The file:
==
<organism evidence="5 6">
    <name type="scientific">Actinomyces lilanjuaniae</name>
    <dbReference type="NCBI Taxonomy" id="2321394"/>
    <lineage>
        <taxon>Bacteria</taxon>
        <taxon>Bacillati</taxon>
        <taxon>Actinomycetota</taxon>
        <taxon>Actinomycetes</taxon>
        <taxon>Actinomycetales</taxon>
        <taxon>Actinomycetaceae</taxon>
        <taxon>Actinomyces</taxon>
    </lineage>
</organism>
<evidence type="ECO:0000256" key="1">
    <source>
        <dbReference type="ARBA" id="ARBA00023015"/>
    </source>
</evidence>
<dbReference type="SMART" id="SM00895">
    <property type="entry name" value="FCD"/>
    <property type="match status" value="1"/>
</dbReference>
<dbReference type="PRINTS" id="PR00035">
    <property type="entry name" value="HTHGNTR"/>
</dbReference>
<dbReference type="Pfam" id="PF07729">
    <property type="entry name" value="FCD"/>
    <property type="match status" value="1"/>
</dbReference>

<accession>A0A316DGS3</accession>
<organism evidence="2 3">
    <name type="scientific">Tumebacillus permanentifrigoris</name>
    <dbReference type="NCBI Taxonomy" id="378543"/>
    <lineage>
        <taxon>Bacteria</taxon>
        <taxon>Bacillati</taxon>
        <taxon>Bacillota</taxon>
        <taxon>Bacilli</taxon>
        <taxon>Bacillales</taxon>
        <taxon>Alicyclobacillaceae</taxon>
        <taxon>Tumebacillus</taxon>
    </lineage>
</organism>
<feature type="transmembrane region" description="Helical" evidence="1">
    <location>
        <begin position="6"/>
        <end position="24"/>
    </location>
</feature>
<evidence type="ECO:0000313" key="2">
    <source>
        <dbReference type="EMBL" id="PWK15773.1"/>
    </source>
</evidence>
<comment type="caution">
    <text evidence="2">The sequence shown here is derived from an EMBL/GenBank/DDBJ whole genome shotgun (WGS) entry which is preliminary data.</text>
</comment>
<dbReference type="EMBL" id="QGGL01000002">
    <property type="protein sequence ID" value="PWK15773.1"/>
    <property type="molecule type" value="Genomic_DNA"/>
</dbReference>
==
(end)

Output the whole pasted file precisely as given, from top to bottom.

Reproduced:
<organism evidence="5 6">
    <name type="scientific">Actinomyces lilanjuaniae</name>
    <dbReference type="NCBI Taxonomy" id="2321394"/>
    <lineage>
        <taxon>Bacteria</taxon>
        <taxon>Bacillati</taxon>
        <taxon>Actinomycetota</taxon>
        <taxon>Actinomycetes</taxon>
        <taxon>Actinomycetales</taxon>
        <taxon>Actinomycetaceae</taxon>
        <taxon>Actinomyces</taxon>
    </lineage>
</organism>
<evidence type="ECO:0000256" key="1">
    <source>
        <dbReference type="ARBA" id="ARBA00023015"/>
    </source>
</evidence>
<dbReference type="SMART" id="SM00895">
    <property type="entry name" value="FCD"/>
    <property type="match status" value="1"/>
</dbReference>
<dbReference type="PRINTS" id="PR00035">
    <property type="entry name" value="HTHGNTR"/>
</dbReference>
<dbReference type="Pfam" id="PF07729">
    <property type="entry name" value="FCD"/>
    <property type="match status" value="1"/>
</dbReference>

<accession>A0A316DGS3</accession>
<organism evidence="2 3">
    <name type="scientific">Tumebacillus permanentifrigoris</name>
    <dbReference type="NCBI Taxonomy" id="378543"/>
    <lineage>
        <taxon>Bacteria</taxon>
        <taxon>Bacillati</taxon>
        <taxon>Bacillota</taxon>
        <taxon>Bacilli</taxon>
        <taxon>Bacillales</taxon>
        <taxon>Alicyclobacillaceae</taxon>
        <taxon>Tumebacillus</taxon>
    </lineage>
</organism>
<feature type="transmembrane region" description="Helical" evidence="1">
    <location>
        <begin position="6"/>
        <end position="24"/>
    </location>
</feature>
<evidence type="ECO:0000313" key="2">
    <source>
        <dbReference type="EMBL" id="PWK15773.1"/>
    </source>
</evidence>
<comment type="caution">
    <text evidence="2">The sequence shown here is derived from an EMBL/GenBank/DDBJ whole genome shotgun (WGS) entry which is preliminary data.</text>
</comment>
<dbReference type="EMBL" id="QGGL01000002">
    <property type="protein sequence ID" value="PWK15773.1"/>
    <property type="molecule type" value="Genomic_DNA"/>
</dbReference>